That question was at the center of a legal challenge between two candidates for El Dorado County Superior Court judge. Dylan Sullivan took Joe Hoffman to court over his use of the phrase on his ballot statement. The two are running for the same seat in the June 3 election.
Placer County Superior Court Judge Charles Wachob heard the case because El Dorado County judges had recused themselves.
Ultimately Hoffman agreed to remove “judge pro tem” as one of his professions.
He told Lake Tahoe News he did so because of the hour that the case was being heard. If the proceedings continued beyond that afternoon, the county may not have been able get ballots off in time for military personnel overseas to vote. Hoffman said that is why he didn’t fight the matter further.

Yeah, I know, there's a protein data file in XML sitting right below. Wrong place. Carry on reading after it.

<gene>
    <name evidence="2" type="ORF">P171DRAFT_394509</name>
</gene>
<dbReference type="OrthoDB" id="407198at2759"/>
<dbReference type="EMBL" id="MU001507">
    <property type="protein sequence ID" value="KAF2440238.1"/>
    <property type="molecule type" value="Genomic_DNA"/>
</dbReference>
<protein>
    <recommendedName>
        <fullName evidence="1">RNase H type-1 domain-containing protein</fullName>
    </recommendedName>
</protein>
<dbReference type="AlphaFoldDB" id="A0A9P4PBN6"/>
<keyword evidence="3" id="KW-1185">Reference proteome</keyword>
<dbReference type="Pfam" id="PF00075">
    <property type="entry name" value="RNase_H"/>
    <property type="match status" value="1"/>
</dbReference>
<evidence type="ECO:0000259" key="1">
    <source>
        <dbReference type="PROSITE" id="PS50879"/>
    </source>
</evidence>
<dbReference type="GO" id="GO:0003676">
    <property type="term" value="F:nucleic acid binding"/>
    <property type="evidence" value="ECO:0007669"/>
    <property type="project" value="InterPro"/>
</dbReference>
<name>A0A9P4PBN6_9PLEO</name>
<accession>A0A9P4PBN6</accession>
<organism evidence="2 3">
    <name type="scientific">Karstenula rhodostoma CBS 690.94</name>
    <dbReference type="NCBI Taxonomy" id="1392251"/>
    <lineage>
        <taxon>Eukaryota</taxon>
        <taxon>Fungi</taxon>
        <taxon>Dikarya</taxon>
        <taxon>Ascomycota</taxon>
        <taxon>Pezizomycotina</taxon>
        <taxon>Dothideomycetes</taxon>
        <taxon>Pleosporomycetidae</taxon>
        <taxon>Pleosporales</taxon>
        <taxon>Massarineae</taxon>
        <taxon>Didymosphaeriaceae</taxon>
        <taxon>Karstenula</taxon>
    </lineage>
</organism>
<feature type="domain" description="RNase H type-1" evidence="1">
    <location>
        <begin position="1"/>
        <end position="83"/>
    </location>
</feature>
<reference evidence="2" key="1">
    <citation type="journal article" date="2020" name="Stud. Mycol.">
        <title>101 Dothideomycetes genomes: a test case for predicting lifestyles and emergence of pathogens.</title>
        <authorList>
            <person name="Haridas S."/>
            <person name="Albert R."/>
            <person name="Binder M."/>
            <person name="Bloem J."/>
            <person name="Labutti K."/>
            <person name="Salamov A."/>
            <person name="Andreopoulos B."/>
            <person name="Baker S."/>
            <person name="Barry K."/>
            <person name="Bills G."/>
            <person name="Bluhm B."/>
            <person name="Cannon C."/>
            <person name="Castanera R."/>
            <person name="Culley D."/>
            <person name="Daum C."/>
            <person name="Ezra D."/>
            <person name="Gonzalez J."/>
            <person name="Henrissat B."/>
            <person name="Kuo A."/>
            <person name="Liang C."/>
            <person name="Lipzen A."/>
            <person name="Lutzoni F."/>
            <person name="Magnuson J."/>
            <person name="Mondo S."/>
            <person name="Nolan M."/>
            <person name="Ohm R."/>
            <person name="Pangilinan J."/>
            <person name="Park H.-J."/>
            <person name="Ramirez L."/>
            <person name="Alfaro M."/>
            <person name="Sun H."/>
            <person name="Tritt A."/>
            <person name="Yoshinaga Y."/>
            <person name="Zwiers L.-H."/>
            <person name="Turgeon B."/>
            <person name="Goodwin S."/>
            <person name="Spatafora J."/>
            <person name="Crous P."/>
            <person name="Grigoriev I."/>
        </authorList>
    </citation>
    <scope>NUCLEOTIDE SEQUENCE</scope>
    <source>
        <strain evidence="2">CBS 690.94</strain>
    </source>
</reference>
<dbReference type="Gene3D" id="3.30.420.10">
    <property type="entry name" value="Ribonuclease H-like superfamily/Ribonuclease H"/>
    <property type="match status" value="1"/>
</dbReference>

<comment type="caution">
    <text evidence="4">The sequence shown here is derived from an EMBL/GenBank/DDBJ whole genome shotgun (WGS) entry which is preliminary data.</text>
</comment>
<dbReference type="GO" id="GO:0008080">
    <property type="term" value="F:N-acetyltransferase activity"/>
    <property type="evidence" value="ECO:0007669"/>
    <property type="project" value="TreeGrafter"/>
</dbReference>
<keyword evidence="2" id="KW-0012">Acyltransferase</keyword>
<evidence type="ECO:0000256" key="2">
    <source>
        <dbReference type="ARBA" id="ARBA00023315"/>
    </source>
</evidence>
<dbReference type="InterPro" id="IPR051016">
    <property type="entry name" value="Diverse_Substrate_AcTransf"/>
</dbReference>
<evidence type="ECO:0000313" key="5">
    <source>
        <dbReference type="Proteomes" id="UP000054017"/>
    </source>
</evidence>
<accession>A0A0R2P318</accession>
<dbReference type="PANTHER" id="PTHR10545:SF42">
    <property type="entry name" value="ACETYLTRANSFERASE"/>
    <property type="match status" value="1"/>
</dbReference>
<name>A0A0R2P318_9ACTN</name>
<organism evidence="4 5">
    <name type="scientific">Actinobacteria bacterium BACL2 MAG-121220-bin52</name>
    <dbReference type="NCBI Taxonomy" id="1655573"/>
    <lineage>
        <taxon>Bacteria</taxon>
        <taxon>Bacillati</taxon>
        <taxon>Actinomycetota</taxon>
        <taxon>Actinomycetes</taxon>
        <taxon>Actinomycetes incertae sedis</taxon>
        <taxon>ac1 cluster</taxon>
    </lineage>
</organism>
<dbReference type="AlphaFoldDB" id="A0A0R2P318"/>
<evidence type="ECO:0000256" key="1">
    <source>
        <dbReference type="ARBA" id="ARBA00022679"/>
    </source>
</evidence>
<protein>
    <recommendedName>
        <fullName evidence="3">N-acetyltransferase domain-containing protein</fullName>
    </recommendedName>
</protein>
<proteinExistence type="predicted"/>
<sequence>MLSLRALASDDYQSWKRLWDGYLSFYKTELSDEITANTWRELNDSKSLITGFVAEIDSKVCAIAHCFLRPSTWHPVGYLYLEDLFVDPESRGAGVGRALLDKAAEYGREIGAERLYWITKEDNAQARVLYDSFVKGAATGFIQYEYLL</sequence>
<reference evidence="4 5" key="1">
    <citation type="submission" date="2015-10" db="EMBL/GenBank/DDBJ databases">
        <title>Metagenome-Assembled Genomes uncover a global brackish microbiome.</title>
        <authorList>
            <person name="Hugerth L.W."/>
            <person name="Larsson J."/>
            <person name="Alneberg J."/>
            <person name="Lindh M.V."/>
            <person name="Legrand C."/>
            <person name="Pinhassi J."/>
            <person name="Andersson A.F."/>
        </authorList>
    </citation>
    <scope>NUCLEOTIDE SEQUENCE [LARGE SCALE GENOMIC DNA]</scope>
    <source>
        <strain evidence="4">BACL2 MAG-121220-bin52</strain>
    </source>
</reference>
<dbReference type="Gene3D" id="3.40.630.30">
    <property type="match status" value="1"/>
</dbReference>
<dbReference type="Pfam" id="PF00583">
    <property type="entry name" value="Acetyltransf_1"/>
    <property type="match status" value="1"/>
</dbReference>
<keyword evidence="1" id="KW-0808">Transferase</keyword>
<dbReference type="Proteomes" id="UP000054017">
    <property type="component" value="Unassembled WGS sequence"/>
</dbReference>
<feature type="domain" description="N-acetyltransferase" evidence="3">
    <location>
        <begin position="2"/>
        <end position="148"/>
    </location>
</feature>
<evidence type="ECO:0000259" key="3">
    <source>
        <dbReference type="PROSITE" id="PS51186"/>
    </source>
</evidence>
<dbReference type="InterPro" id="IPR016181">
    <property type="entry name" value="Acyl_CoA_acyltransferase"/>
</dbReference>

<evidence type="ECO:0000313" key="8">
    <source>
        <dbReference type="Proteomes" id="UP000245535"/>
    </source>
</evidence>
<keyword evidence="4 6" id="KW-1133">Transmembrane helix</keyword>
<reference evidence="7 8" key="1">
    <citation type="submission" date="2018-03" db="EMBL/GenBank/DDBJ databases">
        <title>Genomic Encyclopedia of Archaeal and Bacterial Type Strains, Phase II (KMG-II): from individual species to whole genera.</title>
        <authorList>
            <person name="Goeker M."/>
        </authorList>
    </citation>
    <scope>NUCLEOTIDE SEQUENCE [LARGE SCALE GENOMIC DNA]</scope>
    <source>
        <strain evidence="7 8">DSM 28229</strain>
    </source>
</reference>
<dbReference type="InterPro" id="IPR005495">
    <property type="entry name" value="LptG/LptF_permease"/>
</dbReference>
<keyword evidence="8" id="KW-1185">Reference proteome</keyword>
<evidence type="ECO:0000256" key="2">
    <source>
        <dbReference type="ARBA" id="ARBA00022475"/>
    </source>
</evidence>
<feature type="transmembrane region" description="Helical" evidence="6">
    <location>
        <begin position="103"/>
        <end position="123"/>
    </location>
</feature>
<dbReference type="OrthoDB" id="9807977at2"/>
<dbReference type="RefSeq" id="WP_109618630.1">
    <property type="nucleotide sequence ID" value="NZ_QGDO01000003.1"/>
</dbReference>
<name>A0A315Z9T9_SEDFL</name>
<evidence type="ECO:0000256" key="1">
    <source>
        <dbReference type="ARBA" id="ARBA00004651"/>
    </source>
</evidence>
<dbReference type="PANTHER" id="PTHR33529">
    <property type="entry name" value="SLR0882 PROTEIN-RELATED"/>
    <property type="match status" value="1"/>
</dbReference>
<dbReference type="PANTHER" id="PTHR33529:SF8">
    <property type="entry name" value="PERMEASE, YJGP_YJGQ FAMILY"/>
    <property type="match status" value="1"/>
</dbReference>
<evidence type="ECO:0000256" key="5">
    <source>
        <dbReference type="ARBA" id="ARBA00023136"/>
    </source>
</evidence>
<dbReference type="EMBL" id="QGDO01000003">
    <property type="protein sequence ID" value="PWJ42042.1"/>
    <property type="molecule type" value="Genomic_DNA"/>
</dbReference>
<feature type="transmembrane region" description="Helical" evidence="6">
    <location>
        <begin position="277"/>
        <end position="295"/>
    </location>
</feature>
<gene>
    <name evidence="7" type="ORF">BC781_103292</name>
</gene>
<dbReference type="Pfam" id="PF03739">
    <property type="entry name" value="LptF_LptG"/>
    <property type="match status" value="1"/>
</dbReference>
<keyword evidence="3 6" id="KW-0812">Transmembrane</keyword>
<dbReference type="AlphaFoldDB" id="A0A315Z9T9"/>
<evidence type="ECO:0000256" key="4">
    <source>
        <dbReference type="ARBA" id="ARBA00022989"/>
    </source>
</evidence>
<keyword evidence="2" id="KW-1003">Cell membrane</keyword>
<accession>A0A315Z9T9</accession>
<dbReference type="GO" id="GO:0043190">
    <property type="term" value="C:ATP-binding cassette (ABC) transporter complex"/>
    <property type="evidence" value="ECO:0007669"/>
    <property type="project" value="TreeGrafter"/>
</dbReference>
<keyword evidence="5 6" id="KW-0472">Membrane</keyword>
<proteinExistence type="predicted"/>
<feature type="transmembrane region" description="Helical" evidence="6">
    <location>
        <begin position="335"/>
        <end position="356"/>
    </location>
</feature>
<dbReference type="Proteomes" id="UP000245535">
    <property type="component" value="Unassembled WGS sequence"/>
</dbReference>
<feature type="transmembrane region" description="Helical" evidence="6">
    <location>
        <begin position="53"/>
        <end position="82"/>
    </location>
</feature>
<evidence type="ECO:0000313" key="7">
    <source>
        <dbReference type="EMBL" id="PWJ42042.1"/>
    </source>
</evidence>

Hoffman says the judicial handbook of a judges’ association allows him to call himself a judge pro tem.
Dylan and her attorney disagree.
“Nobody defines judge pro tem. He has been a settlement law attorney in family law cases. That is not a judge. What he has done is all volunteer,” Jacqueline Mittlestadt, Sullivan’s attorney, told Lake Tahoe News. “But the law is clear. If you are not a judge, you can’t say you are a judge. You can be subject to fines and criminal penalties.”
— Lake Tahoe News staff report